To hold the Senate, Republicans must fend off a series of Democratic challenges in states that are traditional presidential battlegrounds or, worse, states that have been in the Democrats’ presidential column repeatedly.
Cook’s Senate list shows six Republican-held seats as toss-up races. Three are in presidentially blue states: Mark Kirk in Illinois, Patrick J. Toomey in Pennsylvania and Ron Johnson in Wisconsin. Three others are in traditional battlegrounds: Rob Portman in Ohio, Kelly Ayotte in New Hampshire and the seat being vacated by Marco Rubio in Florida. Only one Democratic seat is currently a toss-up, that of retiring Democratic leader Harry Reid of Nevada.
If it becomes necessary, these embattled Republican incumbents will distance themselves from Trump in an instant to run their own campaigns — but will need to defy recent history to be successful. For some years now, voters increasingly have cast their votes for Senate in line with their presidential preference. This election could become a major test of whether that trend toward straight-ticket voting in recent years can be reversed.
A counter to the electoral-map projections showing Trump as a potentially sizable drag on other Republican candidates came last week, when Quinnipiac University released polls from Ohio, Florida and Pennsylvania. Clinton and Trump were neck and neck in Florida and Pennsylvania, and Trump led narrowly in Ohio.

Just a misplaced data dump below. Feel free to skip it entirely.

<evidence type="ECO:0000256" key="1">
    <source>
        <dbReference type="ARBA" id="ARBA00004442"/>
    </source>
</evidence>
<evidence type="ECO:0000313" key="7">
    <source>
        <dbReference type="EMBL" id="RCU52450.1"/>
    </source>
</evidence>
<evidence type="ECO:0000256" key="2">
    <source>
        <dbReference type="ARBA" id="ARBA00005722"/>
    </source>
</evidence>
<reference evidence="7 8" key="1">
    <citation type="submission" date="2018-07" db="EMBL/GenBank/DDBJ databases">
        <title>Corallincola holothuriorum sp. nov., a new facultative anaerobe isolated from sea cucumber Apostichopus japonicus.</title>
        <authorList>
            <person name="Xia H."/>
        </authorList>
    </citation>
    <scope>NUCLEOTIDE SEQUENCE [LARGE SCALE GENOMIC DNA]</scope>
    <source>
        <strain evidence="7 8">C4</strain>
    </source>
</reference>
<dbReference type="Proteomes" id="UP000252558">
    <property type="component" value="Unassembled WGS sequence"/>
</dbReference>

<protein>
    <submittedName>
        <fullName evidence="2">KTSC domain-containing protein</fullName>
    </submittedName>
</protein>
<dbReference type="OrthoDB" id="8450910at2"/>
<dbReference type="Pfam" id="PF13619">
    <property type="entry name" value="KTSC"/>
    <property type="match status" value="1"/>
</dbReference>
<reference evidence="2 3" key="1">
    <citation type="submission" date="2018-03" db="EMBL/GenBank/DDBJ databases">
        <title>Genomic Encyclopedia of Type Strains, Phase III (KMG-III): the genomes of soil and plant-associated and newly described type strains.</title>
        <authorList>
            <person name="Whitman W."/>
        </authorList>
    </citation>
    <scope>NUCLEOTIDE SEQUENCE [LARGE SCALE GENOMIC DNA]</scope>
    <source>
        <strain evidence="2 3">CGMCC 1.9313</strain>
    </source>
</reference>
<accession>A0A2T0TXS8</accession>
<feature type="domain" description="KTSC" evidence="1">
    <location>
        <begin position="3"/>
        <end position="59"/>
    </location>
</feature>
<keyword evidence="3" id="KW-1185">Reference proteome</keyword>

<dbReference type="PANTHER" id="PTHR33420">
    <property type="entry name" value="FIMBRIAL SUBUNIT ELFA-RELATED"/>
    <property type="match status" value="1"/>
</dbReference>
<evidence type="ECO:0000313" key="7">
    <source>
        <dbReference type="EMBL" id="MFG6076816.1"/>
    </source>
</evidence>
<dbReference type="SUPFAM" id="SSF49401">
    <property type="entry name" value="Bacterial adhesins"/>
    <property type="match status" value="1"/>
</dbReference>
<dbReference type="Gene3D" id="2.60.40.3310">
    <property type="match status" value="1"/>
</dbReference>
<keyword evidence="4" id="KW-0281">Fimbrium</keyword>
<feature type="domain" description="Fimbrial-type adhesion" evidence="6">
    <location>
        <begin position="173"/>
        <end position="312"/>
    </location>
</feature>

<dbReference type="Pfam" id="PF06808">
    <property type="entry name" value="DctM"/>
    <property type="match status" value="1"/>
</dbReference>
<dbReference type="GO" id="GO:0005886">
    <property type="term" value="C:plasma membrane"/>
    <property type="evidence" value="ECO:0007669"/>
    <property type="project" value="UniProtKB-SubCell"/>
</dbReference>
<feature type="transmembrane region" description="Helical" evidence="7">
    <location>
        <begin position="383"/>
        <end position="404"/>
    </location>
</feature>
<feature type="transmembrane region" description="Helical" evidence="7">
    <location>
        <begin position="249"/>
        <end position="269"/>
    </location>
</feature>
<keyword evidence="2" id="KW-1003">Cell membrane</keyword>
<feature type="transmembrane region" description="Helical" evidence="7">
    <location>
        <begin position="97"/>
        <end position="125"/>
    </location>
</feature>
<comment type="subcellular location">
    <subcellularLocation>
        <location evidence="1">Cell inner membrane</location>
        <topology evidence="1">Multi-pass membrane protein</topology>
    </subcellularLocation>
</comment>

Critics of the surveys asserted that the samples understated the likely size of the nonwhite vote and overstated the percentage of Republicans. It’s also worth noting that all of the surveys had a relatively high percentage of undecided voters.
More evidence is needed, and subsequent surveys will either ratify or contradict those numbers. But the three states in question are one path to the presidency for Trump. If he could hold all of the states that Romney won — by no means a certainty — and flip Florida, Ohio and Pennsylvania, he would become president.
Many Democrats express the belief that there are traditional GOP states that may be in play in November, starting with Arizona. Clinton strategists are not assuming major changes in the geography of the battlegrounds. To that end, the key will be to prevent Trump from bringing out disaffected white, working-class voters while energizing the Obama coalition.